Great Smoky Mountains

by Sarah and Andrew

About The Great Smoky Mountains

Great Smoky Mountains National Park is situated on the borderline between Tennessee and North Carolina, which implies that it’s in the south-east region. It can snow at any given time, except in the summer. The climate changes frequently, so it could be scorching hot one day and snowing the next. In the park’s area, thunderstorms occur generally. The Great Smoky Mountains gets its name because of the fog up high in the mountains. It’s foggy at the climax because the temperature on the mountain is cooler than the air, and the colder temperature causes the warm air to condense and become mist, and then it forms fog. The fog makes the peaks of the mountains look smoky, so that’s why they call the park Great Smoky Mountains.

This beautimus park includes many diverse flora and fauna. Some of the vegetation you may stumble across include over 1,600 flowering plants, including over 100 native tree species and over 100 native shrub species. There are also over 450 different kinds of bryophyte-mosses in the Smokies. Some of the animals that you may come upon are some 65 species of mammals, over 200 varieties of birds, 50 native fish species, and more than 80 types of reptiles and amphibians. The Smokies definitely have a plethora of life throughout the park.


Deerfield School

about gms by Deerfield School

How Sugarland Mountain Was Formed

The formation of Sugarland Mountain started millions of years ago with a large body of water. Piles of soil accumulated together at the bottom of the water, and eventually it formed a mass of sedimentary rock. After this happened, underground, tectonic plates decided to do some work. Plates shifted and collided, causing the rock to thrust as high as 20,000 feet in the air! After millions of years, weathering and erosion, like wind and rain, has worn down the mountain top to 5,494 feet high. That is the exact height of the landform that we know of as Sugarland Mountain today.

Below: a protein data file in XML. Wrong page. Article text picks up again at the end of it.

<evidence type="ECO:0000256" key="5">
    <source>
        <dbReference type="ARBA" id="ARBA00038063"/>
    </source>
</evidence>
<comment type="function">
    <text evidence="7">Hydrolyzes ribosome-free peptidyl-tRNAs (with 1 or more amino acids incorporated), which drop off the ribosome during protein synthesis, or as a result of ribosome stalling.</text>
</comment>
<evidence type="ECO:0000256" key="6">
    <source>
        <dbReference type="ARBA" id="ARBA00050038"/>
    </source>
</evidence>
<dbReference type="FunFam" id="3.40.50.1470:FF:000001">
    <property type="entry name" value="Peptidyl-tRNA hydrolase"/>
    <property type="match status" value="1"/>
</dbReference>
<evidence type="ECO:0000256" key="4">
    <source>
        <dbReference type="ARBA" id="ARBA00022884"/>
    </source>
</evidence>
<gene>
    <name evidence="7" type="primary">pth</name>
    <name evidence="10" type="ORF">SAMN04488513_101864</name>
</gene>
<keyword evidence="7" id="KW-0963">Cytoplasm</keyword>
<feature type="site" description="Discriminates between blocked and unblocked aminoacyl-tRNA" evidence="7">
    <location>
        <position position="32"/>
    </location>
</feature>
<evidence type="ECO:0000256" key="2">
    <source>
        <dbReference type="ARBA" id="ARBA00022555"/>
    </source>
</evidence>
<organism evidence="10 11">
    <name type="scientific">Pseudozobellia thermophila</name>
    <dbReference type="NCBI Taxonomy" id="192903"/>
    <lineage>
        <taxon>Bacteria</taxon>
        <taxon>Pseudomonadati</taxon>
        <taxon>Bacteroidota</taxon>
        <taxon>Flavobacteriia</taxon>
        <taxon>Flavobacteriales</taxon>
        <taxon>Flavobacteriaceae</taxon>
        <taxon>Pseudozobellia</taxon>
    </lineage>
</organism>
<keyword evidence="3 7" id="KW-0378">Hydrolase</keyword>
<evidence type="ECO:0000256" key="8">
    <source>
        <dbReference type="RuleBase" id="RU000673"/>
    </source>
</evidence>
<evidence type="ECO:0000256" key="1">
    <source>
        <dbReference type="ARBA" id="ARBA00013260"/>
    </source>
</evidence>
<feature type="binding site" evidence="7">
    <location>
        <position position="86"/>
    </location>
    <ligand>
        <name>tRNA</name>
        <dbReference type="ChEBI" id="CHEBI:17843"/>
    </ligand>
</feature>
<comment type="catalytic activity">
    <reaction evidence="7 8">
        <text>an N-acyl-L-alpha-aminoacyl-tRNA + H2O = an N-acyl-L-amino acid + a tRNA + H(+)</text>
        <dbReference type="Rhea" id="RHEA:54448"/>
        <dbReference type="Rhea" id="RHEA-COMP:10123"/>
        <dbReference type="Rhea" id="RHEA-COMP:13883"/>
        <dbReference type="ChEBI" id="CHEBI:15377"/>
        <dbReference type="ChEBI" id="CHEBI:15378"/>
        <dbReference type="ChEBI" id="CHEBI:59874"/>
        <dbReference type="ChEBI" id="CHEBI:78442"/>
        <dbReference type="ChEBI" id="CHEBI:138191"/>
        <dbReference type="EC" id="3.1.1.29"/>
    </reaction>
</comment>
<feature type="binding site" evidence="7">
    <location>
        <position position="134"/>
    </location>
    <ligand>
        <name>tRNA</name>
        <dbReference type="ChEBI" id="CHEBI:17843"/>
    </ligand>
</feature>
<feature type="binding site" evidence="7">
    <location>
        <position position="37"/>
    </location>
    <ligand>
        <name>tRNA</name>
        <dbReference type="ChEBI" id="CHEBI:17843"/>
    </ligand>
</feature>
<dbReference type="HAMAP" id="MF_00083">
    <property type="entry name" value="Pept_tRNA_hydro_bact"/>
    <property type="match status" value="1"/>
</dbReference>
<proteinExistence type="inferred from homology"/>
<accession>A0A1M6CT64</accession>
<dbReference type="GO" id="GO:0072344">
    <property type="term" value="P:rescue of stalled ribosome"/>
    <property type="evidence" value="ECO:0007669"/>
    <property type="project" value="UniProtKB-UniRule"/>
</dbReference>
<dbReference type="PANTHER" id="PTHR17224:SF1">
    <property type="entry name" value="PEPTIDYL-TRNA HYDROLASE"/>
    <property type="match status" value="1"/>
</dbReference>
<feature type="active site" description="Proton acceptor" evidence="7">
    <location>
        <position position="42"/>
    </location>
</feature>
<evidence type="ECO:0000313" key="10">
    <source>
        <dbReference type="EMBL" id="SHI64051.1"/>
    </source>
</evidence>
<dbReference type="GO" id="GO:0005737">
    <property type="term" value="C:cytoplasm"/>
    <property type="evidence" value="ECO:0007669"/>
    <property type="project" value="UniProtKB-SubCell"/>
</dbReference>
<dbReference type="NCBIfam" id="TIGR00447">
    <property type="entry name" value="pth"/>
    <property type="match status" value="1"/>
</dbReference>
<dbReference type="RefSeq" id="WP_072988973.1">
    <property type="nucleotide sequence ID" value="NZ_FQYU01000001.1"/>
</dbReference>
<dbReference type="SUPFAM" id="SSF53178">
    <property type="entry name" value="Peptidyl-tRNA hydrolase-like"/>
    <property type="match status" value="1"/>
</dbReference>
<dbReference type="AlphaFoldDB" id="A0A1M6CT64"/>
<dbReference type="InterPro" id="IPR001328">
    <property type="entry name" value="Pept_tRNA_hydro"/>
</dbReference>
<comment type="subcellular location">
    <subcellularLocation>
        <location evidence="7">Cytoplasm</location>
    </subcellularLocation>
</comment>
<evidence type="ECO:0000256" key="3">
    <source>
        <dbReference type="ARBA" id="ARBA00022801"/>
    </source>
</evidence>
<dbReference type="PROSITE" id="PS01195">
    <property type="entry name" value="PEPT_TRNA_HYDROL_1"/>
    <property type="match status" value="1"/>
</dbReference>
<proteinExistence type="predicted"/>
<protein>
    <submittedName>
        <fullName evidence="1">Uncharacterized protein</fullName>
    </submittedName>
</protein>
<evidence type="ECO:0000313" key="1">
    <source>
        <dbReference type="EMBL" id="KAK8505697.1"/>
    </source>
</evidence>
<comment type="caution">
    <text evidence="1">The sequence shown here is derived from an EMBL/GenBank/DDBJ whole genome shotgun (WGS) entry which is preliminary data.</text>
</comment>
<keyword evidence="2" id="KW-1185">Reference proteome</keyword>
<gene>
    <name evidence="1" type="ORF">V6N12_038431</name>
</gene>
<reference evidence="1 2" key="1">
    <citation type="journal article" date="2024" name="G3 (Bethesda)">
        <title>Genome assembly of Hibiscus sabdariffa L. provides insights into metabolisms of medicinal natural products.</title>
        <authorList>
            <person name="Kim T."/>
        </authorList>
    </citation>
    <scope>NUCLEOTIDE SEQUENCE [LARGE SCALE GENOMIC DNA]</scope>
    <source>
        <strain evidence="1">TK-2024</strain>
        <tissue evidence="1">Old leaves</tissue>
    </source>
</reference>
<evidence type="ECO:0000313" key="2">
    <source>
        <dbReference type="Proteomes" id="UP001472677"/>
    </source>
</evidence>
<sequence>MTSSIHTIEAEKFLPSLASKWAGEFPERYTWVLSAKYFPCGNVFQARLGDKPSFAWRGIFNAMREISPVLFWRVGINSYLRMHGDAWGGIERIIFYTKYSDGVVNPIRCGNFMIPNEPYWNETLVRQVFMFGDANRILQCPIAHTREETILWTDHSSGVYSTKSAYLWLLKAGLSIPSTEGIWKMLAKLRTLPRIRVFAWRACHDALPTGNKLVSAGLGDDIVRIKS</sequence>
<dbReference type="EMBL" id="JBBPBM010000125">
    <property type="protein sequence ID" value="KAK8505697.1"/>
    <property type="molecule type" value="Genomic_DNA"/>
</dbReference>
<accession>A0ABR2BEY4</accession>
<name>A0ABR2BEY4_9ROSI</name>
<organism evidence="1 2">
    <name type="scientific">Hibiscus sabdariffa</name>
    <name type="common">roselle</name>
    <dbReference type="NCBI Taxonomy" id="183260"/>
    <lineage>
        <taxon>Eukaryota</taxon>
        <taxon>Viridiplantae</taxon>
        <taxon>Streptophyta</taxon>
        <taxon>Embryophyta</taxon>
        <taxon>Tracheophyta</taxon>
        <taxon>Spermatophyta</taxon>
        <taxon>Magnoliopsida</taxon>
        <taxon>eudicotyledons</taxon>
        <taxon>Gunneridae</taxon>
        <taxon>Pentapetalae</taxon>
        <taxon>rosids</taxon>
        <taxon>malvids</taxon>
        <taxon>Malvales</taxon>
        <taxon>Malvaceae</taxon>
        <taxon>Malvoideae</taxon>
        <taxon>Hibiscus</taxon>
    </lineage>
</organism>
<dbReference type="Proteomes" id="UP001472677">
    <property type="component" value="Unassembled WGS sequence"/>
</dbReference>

Deerfield School

Formation of Sugarland Mountain by Deerfield School

Interesting Facts

  • Great Smoky Mountains National Park was established in 1934

  • It is the largest national park east of the Rocky Mountains

  • The Smokies has 9-10 million visitors annually, making it the most visited US National Park

  • Clingmans Dome is 6,643 feet high, making it the highest point in the park

  • In March, the park holds an annual Music of the Mountains festival

  • January is the Great Smoky Mountains’ busiest month—there are approximately 320,000 visitors in January